What is it? An IUD - also known as a Coil - is a small plastic and copper device, usually shaped like a 'T', which is fitted into a woman's uterus by a doctor using a simple procedure. It works by preventing an egg from settling in the womb. An IUD can stay in place for five years - sometimes for 10. It can also be used as an emergency method of contraception within five days of unprotected sex. The doctor who fits the device should show you how to check it by feeling for the threads.
Advantages: You don’t need to think about it once it is in place and it lasts for a long time (5 - 10 years, although it can be taken out sooner). It does not interrupt sex and is effective immediately.
Considerations: Offers no protection from sexually transmitted infections/HIV/AIDS. There is a higher risk of infection for women with more than one partner. It may cause heavier, more painful periods. There is a very small risk of ectopic pregnancy (where a pregnancy develops outside of the uterus) if the IUD fails.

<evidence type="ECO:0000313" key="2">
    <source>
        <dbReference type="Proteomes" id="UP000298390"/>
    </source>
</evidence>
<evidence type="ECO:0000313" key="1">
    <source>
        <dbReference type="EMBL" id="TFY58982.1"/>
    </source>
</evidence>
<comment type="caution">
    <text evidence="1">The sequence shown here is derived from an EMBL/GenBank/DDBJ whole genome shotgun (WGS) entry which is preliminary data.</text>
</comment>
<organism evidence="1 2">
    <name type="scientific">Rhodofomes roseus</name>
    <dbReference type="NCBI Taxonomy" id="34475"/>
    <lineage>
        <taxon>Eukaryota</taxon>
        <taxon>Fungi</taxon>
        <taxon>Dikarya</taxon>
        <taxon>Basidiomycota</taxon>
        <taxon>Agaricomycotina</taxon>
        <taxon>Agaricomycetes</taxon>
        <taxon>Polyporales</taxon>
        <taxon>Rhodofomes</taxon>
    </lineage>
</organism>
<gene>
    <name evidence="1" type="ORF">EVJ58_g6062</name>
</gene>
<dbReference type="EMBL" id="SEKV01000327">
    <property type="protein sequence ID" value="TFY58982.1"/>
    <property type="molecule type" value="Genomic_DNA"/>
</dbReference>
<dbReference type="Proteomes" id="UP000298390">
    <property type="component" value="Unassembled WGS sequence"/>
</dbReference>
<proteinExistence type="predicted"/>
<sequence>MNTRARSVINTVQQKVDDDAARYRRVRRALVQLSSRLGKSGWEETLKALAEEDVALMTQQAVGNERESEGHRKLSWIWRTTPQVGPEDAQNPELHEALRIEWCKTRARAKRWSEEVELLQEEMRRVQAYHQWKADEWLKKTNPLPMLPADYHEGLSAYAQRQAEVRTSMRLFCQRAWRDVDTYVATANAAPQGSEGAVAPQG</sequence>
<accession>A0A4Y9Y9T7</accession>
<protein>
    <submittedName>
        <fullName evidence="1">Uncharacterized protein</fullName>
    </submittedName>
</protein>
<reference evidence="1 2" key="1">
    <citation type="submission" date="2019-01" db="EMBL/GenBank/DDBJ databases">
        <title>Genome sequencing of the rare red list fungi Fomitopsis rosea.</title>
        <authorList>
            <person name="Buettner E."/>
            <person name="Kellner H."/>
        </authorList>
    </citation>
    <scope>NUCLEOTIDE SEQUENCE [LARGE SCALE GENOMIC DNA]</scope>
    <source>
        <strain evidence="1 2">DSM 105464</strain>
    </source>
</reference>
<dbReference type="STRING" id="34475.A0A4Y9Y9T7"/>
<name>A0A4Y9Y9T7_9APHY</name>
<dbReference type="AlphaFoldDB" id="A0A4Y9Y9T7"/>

Available from? It must be fitted by a doctor. This can be done by your GP, at a family planning clinic or at a Marie Stopes International (MSI) centre.
How effective? 98%-99%. Less than two women in 100 will get pregnant over five years.
Intrauterine device (IUD) (Gynefix)
What is it? Gynefix works like a regular IUD but has a flexible row of copper beads instead of a rigid frame. It’s attached to the uterus wall by a fine nylon thread, which makes it less likely to be expelled by the body.
Considerations: Offers no protection from sexually transmitted infections/HIV/AIDS. There is a higher risk of infection for women with more than one partner.
Available from? It must be fitted by a doctor. This can be done by your GP or at a family planning clinic. Gynefix is not currently available at Marie Stopes International centres.
How effective? More than 99%.